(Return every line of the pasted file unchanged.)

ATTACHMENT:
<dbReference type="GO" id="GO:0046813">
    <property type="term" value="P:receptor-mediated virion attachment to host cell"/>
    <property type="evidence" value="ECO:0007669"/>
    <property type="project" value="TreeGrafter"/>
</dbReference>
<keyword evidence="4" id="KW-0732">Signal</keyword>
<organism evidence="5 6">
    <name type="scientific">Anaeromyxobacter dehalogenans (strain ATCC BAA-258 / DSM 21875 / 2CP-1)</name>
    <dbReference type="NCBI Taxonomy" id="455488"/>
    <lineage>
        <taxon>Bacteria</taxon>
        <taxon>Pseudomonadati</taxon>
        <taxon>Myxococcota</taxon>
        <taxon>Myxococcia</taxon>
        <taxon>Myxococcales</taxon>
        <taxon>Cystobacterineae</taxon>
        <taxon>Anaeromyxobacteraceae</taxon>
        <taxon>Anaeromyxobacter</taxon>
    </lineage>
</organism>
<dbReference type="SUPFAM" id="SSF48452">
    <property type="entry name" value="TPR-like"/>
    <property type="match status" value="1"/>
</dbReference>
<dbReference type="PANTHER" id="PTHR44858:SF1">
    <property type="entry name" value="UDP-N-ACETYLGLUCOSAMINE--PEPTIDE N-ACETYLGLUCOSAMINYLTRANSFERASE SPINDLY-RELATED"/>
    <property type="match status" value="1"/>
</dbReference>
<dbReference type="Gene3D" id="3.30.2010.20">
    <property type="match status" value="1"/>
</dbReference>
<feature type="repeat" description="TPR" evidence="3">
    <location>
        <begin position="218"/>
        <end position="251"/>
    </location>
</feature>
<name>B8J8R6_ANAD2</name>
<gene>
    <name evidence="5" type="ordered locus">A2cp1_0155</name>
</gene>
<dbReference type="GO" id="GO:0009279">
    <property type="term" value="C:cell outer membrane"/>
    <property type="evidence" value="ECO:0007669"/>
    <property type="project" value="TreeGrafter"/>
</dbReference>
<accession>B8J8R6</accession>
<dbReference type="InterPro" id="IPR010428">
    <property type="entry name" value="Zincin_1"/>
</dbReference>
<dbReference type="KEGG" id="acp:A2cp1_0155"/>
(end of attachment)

<dbReference type="GO" id="GO:0046813">
    <property type="term" value="P:receptor-mediated virion attachment to host cell"/>
    <property type="evidence" value="ECO:0007669"/>
    <property type="project" value="TreeGrafter"/>
</dbReference>
<keyword evidence="4" id="KW-0732">Signal</keyword>
<organism evidence="5 6">
    <name type="scientific">Anaeromyxobacter dehalogenans (strain ATCC BAA-258 / DSM 21875 / 2CP-1)</name>
    <dbReference type="NCBI Taxonomy" id="455488"/>
    <lineage>
        <taxon>Bacteria</taxon>
        <taxon>Pseudomonadati</taxon>
        <taxon>Myxococcota</taxon>
        <taxon>Myxococcia</taxon>
        <taxon>Myxococcales</taxon>
        <taxon>Cystobacterineae</taxon>
        <taxon>Anaeromyxobacteraceae</taxon>
        <taxon>Anaeromyxobacter</taxon>
    </lineage>
</organism>
<dbReference type="SUPFAM" id="SSF48452">
    <property type="entry name" value="TPR-like"/>
    <property type="match status" value="1"/>
</dbReference>
<dbReference type="PANTHER" id="PTHR44858:SF1">
    <property type="entry name" value="UDP-N-ACETYLGLUCOSAMINE--PEPTIDE N-ACETYLGLUCOSAMINYLTRANSFERASE SPINDLY-RELATED"/>
    <property type="match status" value="1"/>
</dbReference>
<dbReference type="Gene3D" id="3.30.2010.20">
    <property type="match status" value="1"/>
</dbReference>
<feature type="repeat" description="TPR" evidence="3">
    <location>
        <begin position="218"/>
        <end position="251"/>
    </location>
</feature>
<name>B8J8R6_ANAD2</name>
<gene>
    <name evidence="5" type="ordered locus">A2cp1_0155</name>
</gene>
<dbReference type="GO" id="GO:0009279">
    <property type="term" value="C:cell outer membrane"/>
    <property type="evidence" value="ECO:0007669"/>
    <property type="project" value="TreeGrafter"/>
</dbReference>
<accession>B8J8R6</accession>
<dbReference type="InterPro" id="IPR010428">
    <property type="entry name" value="Zincin_1"/>
</dbReference>
<dbReference type="KEGG" id="acp:A2cp1_0155"/>